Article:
The Belvedere (1960, listed Grade II 1971) is a simple Classical house of two storeys with plain pilasters and a balcony over a recessed arched porch. It was designed in 1960 and built the same year. On the original drawing it is called The Fountain House but as Anchor and Fountain already existed he changed this to Belvedere, justifying the name because "it occupies the premier view-point in all Portmeirion." In front of Belvedere is a balustraded viewing platform overlooking the road. The house was first used for hotel accommodation but is now a self-catering cottage sleeping six (one twin, one double, two singles (one on the ground floor), two bathrooms, a kitchen dining room and sitting room). From 1953 to 1978 Clough's daughter Susan Williams-Ellis and son-in-law Euan Cooper-Willis encouraged him to complete Portmeirion while assuming responsibility for the general management and arranging the appropriate finance. Thus the 1960s were one of Clough's most productive periods at Portmeirion with more than twenty buildings completed.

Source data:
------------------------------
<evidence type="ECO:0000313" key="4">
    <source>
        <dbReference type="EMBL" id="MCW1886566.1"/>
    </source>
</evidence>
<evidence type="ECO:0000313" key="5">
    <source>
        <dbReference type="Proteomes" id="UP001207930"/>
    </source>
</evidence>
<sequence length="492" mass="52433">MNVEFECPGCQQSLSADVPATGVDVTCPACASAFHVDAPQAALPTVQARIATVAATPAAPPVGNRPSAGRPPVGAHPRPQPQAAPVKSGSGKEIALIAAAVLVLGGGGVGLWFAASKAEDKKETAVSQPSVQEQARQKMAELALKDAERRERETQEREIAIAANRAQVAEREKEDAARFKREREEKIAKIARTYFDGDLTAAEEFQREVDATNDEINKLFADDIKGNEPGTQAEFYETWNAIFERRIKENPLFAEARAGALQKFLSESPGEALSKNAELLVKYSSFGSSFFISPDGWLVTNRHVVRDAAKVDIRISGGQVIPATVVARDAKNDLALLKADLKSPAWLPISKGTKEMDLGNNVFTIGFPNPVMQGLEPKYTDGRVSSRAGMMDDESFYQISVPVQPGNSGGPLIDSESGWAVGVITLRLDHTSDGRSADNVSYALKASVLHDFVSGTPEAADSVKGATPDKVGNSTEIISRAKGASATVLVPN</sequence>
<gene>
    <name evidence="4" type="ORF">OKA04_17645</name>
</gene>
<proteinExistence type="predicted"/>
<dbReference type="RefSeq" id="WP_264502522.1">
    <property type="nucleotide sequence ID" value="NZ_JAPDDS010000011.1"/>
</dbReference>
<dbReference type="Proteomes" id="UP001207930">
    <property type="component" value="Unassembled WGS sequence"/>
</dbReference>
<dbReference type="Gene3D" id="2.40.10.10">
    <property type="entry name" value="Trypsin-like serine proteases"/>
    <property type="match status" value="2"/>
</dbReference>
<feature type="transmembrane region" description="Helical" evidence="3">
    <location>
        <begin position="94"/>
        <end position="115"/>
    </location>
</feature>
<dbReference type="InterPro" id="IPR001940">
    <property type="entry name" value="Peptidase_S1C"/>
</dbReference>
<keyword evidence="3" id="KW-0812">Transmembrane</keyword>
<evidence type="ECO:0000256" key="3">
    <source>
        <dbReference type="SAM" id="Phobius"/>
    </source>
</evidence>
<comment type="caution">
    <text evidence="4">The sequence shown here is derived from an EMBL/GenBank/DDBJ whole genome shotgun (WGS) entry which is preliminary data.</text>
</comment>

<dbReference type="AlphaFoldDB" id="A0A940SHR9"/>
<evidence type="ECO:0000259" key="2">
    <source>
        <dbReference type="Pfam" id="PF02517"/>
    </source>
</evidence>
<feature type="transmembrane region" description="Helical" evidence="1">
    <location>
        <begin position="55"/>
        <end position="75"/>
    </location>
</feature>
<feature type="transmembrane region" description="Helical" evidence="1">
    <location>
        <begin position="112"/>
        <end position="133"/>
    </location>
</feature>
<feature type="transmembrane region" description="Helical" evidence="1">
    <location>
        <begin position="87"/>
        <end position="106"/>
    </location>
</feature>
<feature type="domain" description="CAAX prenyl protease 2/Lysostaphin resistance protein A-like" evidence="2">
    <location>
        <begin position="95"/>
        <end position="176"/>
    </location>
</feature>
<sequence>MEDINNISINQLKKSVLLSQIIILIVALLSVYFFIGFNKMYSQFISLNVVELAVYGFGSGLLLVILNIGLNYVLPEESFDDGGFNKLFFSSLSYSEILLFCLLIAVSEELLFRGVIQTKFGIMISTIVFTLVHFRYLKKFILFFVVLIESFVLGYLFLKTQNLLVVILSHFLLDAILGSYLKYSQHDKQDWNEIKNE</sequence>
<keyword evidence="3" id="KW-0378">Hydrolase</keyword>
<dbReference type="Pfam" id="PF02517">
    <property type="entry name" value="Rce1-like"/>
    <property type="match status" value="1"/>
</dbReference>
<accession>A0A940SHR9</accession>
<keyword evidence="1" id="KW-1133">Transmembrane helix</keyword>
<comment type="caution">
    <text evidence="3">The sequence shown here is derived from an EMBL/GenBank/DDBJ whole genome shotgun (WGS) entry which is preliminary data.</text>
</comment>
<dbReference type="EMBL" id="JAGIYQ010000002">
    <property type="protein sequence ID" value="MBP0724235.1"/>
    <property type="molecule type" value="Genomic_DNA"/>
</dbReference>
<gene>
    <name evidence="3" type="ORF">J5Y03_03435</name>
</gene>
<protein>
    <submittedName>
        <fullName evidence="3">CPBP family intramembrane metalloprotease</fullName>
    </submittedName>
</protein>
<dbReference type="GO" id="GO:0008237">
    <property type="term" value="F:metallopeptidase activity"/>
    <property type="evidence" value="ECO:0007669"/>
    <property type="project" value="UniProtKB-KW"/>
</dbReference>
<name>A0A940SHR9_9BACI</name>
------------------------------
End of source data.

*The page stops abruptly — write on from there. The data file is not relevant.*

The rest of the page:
Clough incorporated a stained glass window from Castell Deudraeth in The Belvedere's kitchen/dining room. It was made for David Williams Esq., MP (1799-1869), attorney, landowner and first Liberal Member of Parliament for Merioneth. David Williams bought Castell Deudraeth, then called Bron Eryri, in 1841 and substantially rebuilt it as a castellated mansion. His motto Nid Da onid Duw translates as 'No Good without God'. Clough bought Castell Deudraeth and its surrounding parkland in 1931 thus extending his Portmeirion estate all the way to the main road at Minffordd.